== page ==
The Cenozoic sea surface temperature evolution offshore Tasmania
4pm AEDT, Thursday 10 November 2022
Jaeger 1 Seminar Room, Research School of Earth Sciences, Australian National University
During the Cenozoic (66–0 Ma) Tasmania has continuously been at a crucial geographic location. It represented the final tectonic connection between Australia and Antarctica before complete separation of both continents in the late Eocene, and therefore a barrier for circumpolar flow. Since the Eocene-Oligocene transition, the northward drifting Tasmania was bathed by the throughflow of the subtropical front, but remained an obstacle of the ideal flow path of strengthening ocean currents. The sedimentary record around Tasmania thus represents a perfect archive to record the oceanographic consequences of this regional tectonic change.
This research presents a new TEX86 and UK’37-based SST compilation from 4 sediment cores: ODP Site 1172 (East Tasman Plateau), Site 1170 and 1171 (South Tasman Rise) and Site 1168 (western Tasman margin). These reconstructions were paired with microplankton (dinoflagellate cyst) assemblage data which reflect qualitatively the surface water conditions: nutrients, temperature, salinity. Together, the >1.300 samples portray the SST evolution around the island, from the time it was still connected to the Antarctic continent in the Paleocene to its near-subtropical location today.
Trends in the SST compilation broadly follow those in benthic foraminiferal stable isotope compilations, but with some interesting deviations. The expected warming due to northward tectonic migration of the island during the Cenozoic is largely compensated for by the general Cenozoic cooling trend. The mid-Paleocene is characterized by cool temperatures and sw Pacific surface waters were remarkably fresh, suggesting abundant riverine input. This diminished when Tasmania migrated northward during the early Eocene, warmed, and the hinterland dried up. Differences in SSTs on either side of the Tasmanian Gateway are small, even when the Tasmanian Gateway is considered closed. Widening of the Tasmanian Gateway around the Eocene-Oligocene transition immediately allows throughflow of what later becomes the Leeuwin Current, which warms the sw Pacific. Oligocene and Neogene SST trends follow those of the benthic d18O, and with continuous influence of the proto-subtropical front. Comparing Tasmanian SSTs to those from the wider sw Pacific region allows for a reconstruction of the evolution of Oligocene-Neogene Southern Ocean latitudinal SST gradients. While the SST evolution of Tasmania is remarkably stable in most of the Oligocene, prominent cooling steps are inferred in the Late Oligocene (26 Ma), at the MMCT (~14 Ma), in the mid-to-late Miocene (9 Ma, 7 Ma and 5.3 Ma) and in the Pliocene (2.8 Ma). Pleistocene SST variability is strong over glacial-interglacial cycles.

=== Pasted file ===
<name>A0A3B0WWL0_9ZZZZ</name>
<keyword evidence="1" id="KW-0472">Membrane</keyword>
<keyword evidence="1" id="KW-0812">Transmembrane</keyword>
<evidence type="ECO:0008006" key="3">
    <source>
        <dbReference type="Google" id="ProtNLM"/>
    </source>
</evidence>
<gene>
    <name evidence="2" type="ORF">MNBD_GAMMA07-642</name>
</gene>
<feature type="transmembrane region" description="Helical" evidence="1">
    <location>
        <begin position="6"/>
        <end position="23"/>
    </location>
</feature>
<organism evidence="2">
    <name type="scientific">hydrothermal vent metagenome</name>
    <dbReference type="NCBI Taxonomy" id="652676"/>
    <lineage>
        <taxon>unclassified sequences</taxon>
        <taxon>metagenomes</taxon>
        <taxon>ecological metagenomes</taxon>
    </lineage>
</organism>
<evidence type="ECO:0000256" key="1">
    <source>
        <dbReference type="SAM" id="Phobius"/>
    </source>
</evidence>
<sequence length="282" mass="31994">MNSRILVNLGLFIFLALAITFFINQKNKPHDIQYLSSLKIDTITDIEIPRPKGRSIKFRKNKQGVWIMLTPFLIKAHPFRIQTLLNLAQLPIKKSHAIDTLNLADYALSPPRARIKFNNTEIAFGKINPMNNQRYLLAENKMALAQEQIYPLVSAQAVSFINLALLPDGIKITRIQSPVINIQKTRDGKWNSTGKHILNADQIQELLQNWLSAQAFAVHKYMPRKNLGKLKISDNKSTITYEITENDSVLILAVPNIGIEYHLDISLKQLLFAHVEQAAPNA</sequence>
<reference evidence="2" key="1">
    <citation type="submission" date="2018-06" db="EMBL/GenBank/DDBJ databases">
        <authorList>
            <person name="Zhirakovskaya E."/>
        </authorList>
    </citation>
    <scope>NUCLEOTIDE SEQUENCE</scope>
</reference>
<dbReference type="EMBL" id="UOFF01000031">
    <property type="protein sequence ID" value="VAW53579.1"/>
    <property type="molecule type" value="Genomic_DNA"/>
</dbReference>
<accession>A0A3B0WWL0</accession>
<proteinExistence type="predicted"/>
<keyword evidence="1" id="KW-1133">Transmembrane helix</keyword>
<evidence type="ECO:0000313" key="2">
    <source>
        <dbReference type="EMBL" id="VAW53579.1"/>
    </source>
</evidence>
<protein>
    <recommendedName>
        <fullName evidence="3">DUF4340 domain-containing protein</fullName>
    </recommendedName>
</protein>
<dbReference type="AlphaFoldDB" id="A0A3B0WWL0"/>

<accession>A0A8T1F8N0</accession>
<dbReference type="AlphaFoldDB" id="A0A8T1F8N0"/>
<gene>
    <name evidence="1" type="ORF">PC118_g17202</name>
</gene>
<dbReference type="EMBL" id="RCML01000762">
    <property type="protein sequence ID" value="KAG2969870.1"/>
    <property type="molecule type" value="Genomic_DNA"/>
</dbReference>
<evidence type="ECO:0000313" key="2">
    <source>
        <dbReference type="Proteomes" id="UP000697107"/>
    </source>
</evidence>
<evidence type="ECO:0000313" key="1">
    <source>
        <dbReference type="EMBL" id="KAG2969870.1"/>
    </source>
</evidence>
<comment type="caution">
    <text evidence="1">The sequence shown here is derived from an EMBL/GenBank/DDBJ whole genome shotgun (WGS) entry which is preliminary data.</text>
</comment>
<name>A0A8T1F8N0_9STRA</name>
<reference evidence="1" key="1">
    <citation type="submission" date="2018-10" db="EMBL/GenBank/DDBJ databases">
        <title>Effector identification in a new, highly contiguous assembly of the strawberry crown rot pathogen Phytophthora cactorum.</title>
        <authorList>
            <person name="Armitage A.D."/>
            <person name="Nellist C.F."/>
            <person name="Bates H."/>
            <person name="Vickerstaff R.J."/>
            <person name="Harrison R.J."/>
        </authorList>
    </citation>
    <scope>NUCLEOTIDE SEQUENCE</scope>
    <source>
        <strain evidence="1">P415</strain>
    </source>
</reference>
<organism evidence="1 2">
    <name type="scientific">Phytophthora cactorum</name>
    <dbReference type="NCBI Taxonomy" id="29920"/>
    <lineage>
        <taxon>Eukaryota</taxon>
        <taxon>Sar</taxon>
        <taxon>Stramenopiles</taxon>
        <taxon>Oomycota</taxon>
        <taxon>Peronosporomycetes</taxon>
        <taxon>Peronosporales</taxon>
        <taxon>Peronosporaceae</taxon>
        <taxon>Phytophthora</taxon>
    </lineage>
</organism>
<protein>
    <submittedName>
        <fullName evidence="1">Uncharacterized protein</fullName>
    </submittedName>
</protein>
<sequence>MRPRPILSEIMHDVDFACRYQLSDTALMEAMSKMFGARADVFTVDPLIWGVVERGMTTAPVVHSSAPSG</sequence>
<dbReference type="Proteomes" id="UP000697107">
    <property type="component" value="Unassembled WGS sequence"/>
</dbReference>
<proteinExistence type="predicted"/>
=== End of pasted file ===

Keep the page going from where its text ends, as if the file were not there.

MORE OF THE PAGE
Taken together, the sites portray a complete overview of local environmental change of the subtropical front area, and provides crucial context to the history of Southern Ocean heat transport and regional climate.
Dr Peter Bijl is an Assistant Professor at Utrecht University, Netherlands, with unique expertise in climatic and environmental evolution of Antarctica and the Southern Ocean. His research predominantly draws on sedimentary archives from successive IODP scientific ocean drilling programs, and he has participated in IODP Expedition 318: Wilkes Land Glacial History in Antarctica and IODP Expedition 392: Agulhas Plateau Cretaceous Climate.
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